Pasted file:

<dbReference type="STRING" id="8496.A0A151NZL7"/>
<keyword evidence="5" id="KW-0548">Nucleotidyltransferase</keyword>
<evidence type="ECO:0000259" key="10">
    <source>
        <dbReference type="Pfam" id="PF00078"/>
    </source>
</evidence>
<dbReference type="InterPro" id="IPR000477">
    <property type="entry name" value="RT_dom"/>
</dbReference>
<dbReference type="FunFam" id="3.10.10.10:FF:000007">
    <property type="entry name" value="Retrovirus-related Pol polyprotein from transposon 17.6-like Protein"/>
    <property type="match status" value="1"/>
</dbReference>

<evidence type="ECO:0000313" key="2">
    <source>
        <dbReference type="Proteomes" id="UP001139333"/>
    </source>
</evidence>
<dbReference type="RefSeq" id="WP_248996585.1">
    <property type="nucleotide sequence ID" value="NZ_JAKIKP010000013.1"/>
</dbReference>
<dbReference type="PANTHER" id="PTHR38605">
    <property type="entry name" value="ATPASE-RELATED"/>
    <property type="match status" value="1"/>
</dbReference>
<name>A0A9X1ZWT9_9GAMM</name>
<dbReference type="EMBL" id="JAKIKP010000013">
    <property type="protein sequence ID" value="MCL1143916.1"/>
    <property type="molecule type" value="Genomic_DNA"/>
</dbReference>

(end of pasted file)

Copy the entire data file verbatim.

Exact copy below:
<dbReference type="STRING" id="8496.A0A151NZL7"/>
<keyword evidence="5" id="KW-0548">Nucleotidyltransferase</keyword>
<evidence type="ECO:0000259" key="10">
    <source>
        <dbReference type="Pfam" id="PF00078"/>
    </source>
</evidence>
<dbReference type="InterPro" id="IPR000477">
    <property type="entry name" value="RT_dom"/>
</dbReference>
<dbReference type="FunFam" id="3.10.10.10:FF:000007">
    <property type="entry name" value="Retrovirus-related Pol polyprotein from transposon 17.6-like Protein"/>
    <property type="match status" value="1"/>
</dbReference>

<evidence type="ECO:0000313" key="2">
    <source>
        <dbReference type="Proteomes" id="UP001139333"/>
    </source>
</evidence>
<dbReference type="RefSeq" id="WP_248996585.1">
    <property type="nucleotide sequence ID" value="NZ_JAKIKP010000013.1"/>
</dbReference>
<dbReference type="PANTHER" id="PTHR38605">
    <property type="entry name" value="ATPASE-RELATED"/>
    <property type="match status" value="1"/>
</dbReference>
<name>A0A9X1ZWT9_9GAMM</name>
<dbReference type="EMBL" id="JAKIKP010000013">
    <property type="protein sequence ID" value="MCL1143916.1"/>
    <property type="molecule type" value="Genomic_DNA"/>
</dbReference>